3.10.10 External Affairs
This department deals with advertising, public relations, promotions, partial marketing which involves disseminating new products and services to customers and above all ensuring service quality.

3.11 Human Resources Division
This department manages recruitment, training and career progression plan. Standard Chartered Bank highlights the importance of developing its people to create a culture of customer service, innovation, teamwork and professional excellence. SCB recruits people by two ways. One is a “Management Trainee” that has a probation period of six months and after the probation period the trainees will be counted as an officer and they will do the different kinds of managerial works and another is “Non Management Trainee” which does not have any fixed probation period. Time required for training is department on the recruited person’s performance. In case of non-management trainee, two ways of recruitment is taken place. They are (a) taken by signing a contract with some outside organization for three months and after three months the contract may be renewed or not depending upon the employee’s performance. These people coming through outside contract are called “Out Source”. (b) Taken by signing a contract with the bank for the three months and after three months the contract may be renewed or not depending on his/her performance. These people coming through bank contract are called “In source”.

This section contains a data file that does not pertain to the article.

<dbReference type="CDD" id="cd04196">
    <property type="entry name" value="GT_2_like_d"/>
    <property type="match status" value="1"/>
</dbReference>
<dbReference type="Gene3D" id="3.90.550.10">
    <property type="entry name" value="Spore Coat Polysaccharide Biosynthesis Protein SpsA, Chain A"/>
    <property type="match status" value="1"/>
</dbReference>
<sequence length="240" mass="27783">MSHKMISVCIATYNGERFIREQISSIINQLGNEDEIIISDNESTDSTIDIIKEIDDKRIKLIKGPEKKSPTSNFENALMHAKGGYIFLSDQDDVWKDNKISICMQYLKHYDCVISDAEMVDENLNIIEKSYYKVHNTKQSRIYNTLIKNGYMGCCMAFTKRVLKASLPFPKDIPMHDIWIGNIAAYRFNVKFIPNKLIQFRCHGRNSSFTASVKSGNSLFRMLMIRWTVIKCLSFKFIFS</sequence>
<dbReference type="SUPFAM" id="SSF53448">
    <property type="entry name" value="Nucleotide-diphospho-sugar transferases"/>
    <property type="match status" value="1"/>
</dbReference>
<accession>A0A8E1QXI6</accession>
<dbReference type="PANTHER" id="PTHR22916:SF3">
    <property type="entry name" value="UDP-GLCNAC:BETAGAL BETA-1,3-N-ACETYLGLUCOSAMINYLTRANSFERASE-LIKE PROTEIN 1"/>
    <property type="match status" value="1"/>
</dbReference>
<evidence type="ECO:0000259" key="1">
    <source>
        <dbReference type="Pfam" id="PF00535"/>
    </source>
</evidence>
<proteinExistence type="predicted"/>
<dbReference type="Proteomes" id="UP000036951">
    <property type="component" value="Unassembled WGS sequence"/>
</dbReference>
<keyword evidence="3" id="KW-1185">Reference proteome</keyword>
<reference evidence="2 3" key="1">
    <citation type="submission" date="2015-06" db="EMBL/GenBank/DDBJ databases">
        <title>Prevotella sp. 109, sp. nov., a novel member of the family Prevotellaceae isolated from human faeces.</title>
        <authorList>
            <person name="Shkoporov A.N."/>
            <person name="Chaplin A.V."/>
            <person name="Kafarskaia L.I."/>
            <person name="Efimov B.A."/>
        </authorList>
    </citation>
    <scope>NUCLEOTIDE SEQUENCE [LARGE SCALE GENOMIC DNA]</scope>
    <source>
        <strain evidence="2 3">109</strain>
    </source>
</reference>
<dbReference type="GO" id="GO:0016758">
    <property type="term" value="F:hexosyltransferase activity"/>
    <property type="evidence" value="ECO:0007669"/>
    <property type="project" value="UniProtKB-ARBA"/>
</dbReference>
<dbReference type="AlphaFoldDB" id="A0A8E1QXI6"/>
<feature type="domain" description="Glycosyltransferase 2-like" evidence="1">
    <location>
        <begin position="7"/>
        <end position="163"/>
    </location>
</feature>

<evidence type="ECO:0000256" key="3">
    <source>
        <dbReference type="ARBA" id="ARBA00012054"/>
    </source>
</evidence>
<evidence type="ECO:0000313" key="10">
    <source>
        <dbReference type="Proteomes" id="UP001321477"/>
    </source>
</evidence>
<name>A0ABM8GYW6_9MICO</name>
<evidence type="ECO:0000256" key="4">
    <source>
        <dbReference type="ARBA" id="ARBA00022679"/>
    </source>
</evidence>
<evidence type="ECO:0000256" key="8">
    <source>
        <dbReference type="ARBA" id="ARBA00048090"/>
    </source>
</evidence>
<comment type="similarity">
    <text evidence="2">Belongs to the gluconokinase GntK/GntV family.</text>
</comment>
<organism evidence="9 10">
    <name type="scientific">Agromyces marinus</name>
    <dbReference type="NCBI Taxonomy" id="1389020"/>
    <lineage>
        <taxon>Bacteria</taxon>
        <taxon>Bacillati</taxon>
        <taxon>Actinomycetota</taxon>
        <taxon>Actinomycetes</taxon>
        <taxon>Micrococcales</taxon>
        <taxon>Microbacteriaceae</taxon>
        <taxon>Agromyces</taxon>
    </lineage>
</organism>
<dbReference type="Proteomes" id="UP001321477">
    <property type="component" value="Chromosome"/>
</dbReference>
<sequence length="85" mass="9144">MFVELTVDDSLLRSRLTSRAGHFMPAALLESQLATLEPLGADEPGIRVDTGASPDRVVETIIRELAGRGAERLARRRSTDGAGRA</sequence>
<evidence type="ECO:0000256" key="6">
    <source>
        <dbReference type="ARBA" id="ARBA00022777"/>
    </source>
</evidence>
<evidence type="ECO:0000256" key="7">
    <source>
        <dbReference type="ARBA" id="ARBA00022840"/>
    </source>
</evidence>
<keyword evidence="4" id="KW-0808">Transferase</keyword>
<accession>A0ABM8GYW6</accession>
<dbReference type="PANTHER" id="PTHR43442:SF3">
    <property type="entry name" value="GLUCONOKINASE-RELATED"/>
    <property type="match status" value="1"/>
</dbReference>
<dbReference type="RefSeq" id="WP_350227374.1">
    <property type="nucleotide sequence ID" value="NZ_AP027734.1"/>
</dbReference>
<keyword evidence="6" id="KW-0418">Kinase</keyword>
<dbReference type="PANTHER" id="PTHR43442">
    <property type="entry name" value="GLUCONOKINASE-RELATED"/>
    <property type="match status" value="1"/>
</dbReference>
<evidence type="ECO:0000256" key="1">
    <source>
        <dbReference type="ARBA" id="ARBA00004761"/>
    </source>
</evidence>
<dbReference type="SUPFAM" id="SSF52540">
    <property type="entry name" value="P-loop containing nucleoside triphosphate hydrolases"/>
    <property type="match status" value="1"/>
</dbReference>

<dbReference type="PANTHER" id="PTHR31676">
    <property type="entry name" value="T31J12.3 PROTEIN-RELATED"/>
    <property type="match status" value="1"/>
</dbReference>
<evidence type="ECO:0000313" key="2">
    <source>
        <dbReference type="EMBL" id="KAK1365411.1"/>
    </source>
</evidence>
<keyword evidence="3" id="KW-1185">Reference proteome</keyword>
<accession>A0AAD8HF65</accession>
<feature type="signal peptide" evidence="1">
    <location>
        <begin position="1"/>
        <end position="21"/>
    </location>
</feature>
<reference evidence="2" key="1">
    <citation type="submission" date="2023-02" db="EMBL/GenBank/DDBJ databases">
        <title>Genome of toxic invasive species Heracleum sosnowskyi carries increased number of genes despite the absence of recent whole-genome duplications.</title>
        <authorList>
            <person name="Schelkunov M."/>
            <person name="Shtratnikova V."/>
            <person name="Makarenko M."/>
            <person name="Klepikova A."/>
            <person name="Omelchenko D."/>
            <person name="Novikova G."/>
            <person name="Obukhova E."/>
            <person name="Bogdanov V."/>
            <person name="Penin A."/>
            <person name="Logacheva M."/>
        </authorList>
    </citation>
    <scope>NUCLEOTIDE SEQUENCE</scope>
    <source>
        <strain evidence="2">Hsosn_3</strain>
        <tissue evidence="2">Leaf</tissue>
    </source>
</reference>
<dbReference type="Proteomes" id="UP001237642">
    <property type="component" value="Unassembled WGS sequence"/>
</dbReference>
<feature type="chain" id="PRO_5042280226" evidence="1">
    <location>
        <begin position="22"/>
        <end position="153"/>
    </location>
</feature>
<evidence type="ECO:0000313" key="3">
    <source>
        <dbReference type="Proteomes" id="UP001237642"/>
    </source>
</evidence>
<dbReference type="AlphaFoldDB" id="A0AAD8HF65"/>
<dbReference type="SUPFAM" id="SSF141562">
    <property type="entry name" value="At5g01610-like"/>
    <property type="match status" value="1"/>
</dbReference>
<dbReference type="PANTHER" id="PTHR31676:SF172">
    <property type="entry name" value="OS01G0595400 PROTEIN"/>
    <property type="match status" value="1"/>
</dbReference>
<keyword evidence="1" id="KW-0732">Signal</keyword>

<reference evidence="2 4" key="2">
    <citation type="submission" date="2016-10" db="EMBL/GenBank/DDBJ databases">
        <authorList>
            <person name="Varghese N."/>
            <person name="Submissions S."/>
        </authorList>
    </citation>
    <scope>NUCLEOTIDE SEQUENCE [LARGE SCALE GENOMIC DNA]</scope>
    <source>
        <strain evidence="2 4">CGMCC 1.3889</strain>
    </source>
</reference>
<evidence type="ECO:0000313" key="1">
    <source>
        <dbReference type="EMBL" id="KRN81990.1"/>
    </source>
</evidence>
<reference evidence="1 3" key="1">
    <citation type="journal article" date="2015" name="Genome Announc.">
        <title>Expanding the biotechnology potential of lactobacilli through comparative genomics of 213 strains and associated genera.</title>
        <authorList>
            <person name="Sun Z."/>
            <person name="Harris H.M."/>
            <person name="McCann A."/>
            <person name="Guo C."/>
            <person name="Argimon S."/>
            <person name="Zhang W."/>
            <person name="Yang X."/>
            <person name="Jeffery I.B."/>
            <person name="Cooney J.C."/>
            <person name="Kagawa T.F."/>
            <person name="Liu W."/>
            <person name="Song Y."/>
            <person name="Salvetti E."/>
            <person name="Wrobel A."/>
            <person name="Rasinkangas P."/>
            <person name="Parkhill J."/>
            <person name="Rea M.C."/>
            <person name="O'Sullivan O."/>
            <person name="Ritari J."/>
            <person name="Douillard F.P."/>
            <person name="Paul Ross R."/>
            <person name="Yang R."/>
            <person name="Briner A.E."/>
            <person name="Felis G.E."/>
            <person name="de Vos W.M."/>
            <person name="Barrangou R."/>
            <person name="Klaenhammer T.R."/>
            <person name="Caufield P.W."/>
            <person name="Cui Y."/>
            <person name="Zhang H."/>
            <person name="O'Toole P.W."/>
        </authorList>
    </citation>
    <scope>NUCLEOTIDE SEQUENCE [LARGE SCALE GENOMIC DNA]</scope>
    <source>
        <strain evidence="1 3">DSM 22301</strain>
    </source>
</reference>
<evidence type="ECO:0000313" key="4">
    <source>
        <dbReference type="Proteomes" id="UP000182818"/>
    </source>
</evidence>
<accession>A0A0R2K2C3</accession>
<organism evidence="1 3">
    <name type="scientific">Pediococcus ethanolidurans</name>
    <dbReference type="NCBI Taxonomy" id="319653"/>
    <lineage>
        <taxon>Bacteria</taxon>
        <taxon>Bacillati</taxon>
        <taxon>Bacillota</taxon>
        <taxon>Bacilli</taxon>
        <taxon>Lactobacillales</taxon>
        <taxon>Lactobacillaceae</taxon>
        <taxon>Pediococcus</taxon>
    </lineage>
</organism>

3.11.1 Controlling Structure at SCB
Alike all other big multi-national companies, management in SCB consists of planning organizing, directing, controlling all of the resources of an organization. The goal of Standard Chartered Bank is to be the “Bankers of First Choice.” Towards that goal, the overall planning in the Organization is done at the headquarters level in Dhaka by a Management Committee (MANCO), headed by the CEO and consisting of the business heads like Corporate Banking, Consumer Banking, Treasury, Global Markets, and from the support divisions the heads of Human Resource, Operations and Finance Departments. They meet once a month, or when special situations arise, to plan the strategic decisions. The decision making, although apparently based on a top-down approach, leaves room for participation down to the level of department heads, which are responsible for carrying out the planning of their department within the broad guidelines set by MANCOM.

Among the broad strategic objectives are:
Creating a congenial work environment
Modernization of the management information system to achieve full automation by drastically cutting down the paper works in long term.
Focusing on service quality and consume needs
Recruiting and maintaining top grade, efficient employees
To invest in those technological systems which will upgrade and enhance financial services